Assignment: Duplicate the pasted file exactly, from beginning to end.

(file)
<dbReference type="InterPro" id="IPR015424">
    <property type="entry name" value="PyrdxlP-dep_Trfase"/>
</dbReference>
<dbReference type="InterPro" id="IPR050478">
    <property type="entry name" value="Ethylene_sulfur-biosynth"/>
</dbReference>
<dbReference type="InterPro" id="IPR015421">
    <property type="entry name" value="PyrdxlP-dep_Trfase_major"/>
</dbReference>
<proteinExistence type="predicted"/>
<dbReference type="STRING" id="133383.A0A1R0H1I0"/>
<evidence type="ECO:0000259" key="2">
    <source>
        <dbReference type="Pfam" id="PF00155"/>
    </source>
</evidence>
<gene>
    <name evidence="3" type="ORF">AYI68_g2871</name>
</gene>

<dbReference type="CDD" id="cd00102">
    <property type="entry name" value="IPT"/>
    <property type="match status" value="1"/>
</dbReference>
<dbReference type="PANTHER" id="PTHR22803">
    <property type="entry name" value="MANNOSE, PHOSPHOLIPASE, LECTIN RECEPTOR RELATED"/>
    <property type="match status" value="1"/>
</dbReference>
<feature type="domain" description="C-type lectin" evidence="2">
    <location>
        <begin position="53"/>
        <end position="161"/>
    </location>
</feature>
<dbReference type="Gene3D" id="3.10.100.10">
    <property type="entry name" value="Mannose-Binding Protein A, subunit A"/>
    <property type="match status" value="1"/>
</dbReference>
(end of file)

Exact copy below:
<dbReference type="InterPro" id="IPR015424">
    <property type="entry name" value="PyrdxlP-dep_Trfase"/>
</dbReference>
<dbReference type="InterPro" id="IPR050478">
    <property type="entry name" value="Ethylene_sulfur-biosynth"/>
</dbReference>
<dbReference type="InterPro" id="IPR015421">
    <property type="entry name" value="PyrdxlP-dep_Trfase_major"/>
</dbReference>
<proteinExistence type="predicted"/>
<dbReference type="STRING" id="133383.A0A1R0H1I0"/>
<evidence type="ECO:0000259" key="2">
    <source>
        <dbReference type="Pfam" id="PF00155"/>
    </source>
</evidence>
<gene>
    <name evidence="3" type="ORF">AYI68_g2871</name>
</gene>

<dbReference type="CDD" id="cd00102">
    <property type="entry name" value="IPT"/>
    <property type="match status" value="1"/>
</dbReference>
<dbReference type="PANTHER" id="PTHR22803">
    <property type="entry name" value="MANNOSE, PHOSPHOLIPASE, LECTIN RECEPTOR RELATED"/>
    <property type="match status" value="1"/>
</dbReference>
<feature type="domain" description="C-type lectin" evidence="2">
    <location>
        <begin position="53"/>
        <end position="161"/>
    </location>
</feature>
<dbReference type="Gene3D" id="3.10.100.10">
    <property type="entry name" value="Mannose-Binding Protein A, subunit A"/>
    <property type="match status" value="1"/>
</dbReference>